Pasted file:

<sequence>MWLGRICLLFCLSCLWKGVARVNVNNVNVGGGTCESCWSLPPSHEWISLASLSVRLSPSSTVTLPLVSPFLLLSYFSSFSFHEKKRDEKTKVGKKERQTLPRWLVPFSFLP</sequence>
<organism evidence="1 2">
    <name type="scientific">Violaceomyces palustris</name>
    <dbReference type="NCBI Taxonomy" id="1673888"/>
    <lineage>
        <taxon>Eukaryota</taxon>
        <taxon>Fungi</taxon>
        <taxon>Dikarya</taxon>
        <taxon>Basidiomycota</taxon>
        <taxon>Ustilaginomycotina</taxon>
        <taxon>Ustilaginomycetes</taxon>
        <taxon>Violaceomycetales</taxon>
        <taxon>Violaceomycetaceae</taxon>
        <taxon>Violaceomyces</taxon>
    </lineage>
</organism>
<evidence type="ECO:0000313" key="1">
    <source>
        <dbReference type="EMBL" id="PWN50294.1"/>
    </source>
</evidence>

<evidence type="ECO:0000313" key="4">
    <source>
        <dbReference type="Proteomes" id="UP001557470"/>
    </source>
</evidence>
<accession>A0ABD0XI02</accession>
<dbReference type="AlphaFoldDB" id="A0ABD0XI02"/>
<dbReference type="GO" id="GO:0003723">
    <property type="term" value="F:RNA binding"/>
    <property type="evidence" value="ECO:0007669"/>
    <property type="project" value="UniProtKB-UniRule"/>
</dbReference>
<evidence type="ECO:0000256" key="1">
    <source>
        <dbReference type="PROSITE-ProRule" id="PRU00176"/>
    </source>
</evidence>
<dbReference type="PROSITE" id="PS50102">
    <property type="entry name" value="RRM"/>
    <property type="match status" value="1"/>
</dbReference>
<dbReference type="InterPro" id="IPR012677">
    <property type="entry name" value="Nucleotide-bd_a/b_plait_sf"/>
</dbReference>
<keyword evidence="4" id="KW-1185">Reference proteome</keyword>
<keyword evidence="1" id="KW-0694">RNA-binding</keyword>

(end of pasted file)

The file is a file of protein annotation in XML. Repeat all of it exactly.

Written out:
<sequence>MWLGRICLLFCLSCLWKGVARVNVNNVNVGGGTCESCWSLPPSHEWISLASLSVRLSPSSTVTLPLVSPFLLLSYFSSFSFHEKKRDEKTKVGKKERQTLPRWLVPFSFLP</sequence>
<organism evidence="1 2">
    <name type="scientific">Violaceomyces palustris</name>
    <dbReference type="NCBI Taxonomy" id="1673888"/>
    <lineage>
        <taxon>Eukaryota</taxon>
        <taxon>Fungi</taxon>
        <taxon>Dikarya</taxon>
        <taxon>Basidiomycota</taxon>
        <taxon>Ustilaginomycotina</taxon>
        <taxon>Ustilaginomycetes</taxon>
        <taxon>Violaceomycetales</taxon>
        <taxon>Violaceomycetaceae</taxon>
        <taxon>Violaceomyces</taxon>
    </lineage>
</organism>
<evidence type="ECO:0000313" key="1">
    <source>
        <dbReference type="EMBL" id="PWN50294.1"/>
    </source>
</evidence>

<evidence type="ECO:0000313" key="4">
    <source>
        <dbReference type="Proteomes" id="UP001557470"/>
    </source>
</evidence>
<accession>A0ABD0XI02</accession>
<dbReference type="AlphaFoldDB" id="A0ABD0XI02"/>
<dbReference type="GO" id="GO:0003723">
    <property type="term" value="F:RNA binding"/>
    <property type="evidence" value="ECO:0007669"/>
    <property type="project" value="UniProtKB-UniRule"/>
</dbReference>
<evidence type="ECO:0000256" key="1">
    <source>
        <dbReference type="PROSITE-ProRule" id="PRU00176"/>
    </source>
</evidence>
<dbReference type="PROSITE" id="PS50102">
    <property type="entry name" value="RRM"/>
    <property type="match status" value="1"/>
</dbReference>
<dbReference type="InterPro" id="IPR012677">
    <property type="entry name" value="Nucleotide-bd_a/b_plait_sf"/>
</dbReference>
<keyword evidence="4" id="KW-1185">Reference proteome</keyword>
<keyword evidence="1" id="KW-0694">RNA-binding</keyword>